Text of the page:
Costa Rica enjoys a deeply rooted democratic tradition. This legacy of strong checks and balances and institutions is reflected in several socio-economic and governance indicators, where the country typically performs better than the regional average.

However, Costa Rica has not escaped major corruption scandals over the past decades, sometimes involving the highest authorities of the country. Even though cases have been detected and prosecuted, they revealed weaknesses in some areas of public governance that could have helped prevent corruption. Furthermore, organised crime has increased, bringing with it greater risks of corruption and the undermining of public institutions. Together, these integrity risks could endanger the socio-economic progress of Costa Rica and undermine trust in government.

With the aim of going beyond effective enforcement and work towards a proactive culture of public integrity, Costa Rica asked the OECD to carry out an Integrity Review in a number of priority areas. Financed by the European Commission, the Integrity Review analyses the strategic focus and governance of the country’s institutional framework on public integrity. It looks at how the various integrity actors co-ordinate and how integrity measures are implemented throughout the public sector. It also reviews the recently adopted National Strategy for Integrity and Prevention of Corruption (ENIPC), a milestone towards a coherent integrity system.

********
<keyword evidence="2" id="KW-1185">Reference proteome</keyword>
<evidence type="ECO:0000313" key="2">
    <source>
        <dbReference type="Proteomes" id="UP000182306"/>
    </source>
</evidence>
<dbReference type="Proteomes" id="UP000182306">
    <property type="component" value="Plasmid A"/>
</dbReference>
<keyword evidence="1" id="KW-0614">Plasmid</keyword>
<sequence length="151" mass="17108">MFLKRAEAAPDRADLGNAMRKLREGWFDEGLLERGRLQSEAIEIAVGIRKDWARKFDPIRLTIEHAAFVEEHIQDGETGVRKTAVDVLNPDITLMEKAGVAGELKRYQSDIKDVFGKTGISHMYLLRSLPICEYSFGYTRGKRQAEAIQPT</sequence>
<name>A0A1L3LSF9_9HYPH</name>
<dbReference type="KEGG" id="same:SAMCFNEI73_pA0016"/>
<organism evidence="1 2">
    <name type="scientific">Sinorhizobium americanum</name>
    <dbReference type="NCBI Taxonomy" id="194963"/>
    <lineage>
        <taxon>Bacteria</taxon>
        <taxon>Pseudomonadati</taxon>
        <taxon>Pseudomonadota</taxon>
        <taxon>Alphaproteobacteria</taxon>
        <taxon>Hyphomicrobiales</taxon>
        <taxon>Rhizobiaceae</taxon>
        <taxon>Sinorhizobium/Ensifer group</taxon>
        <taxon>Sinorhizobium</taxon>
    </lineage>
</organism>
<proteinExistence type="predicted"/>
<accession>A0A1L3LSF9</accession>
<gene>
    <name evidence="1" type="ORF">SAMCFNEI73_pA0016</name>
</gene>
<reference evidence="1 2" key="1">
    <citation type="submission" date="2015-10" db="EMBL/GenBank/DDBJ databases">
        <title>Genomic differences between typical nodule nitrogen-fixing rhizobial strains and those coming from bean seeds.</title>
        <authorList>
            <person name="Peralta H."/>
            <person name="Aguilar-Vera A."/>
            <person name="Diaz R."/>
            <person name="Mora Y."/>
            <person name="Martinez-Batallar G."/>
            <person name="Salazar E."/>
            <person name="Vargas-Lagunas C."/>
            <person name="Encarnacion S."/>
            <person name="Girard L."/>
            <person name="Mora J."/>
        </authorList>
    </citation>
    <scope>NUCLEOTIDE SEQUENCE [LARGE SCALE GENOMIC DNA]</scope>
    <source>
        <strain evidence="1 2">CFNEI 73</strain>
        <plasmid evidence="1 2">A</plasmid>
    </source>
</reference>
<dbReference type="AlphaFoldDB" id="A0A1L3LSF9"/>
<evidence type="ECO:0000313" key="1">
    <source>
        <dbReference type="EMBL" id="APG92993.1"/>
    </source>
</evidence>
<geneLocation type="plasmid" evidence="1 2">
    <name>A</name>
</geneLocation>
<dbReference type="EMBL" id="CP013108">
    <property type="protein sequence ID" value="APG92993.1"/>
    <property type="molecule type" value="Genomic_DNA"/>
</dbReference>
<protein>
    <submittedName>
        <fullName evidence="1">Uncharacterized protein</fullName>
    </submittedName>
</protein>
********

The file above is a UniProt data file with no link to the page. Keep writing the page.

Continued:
In addition, the Integrity Review looks into three more technical areas: the framework for preventing and managing conflict of interest, the disciplinary regime and measures to ensure transparency and integrity in political decision making, and in particular, lobbying.

This report is part of OECD’s work to help countries effectively implement the OECD Recommendation on Public Integrity. The recommendations provided in this Integrity Review of Costa Rica inform the national dialogue on the next steps in implementing the ENIPC, on the development of a National Integrity Policy and on potential priorities of the newly elected Government.

The report was reviewed by the OECD Working Party of Senior Public Integrity Officials (SPIO) and approved by the Public Governance Committee on 6th of July 2022 and was prepared for publication by the Secretariat.

Metadata, Legal and Rights

This document, as well as any data and map included herein, are without prejudice to the status of or sovereignty over any territory, to the delimitation of international frontiers and boundaries and to the name of any territory, city or area. Extracts from publications may be subject to additional disclaimers, which are set out in the complete version of the publication, available at the link provided.

© OECD 2022

The use of this work, whether digital or print, is governed by the Terms and Conditions to be found at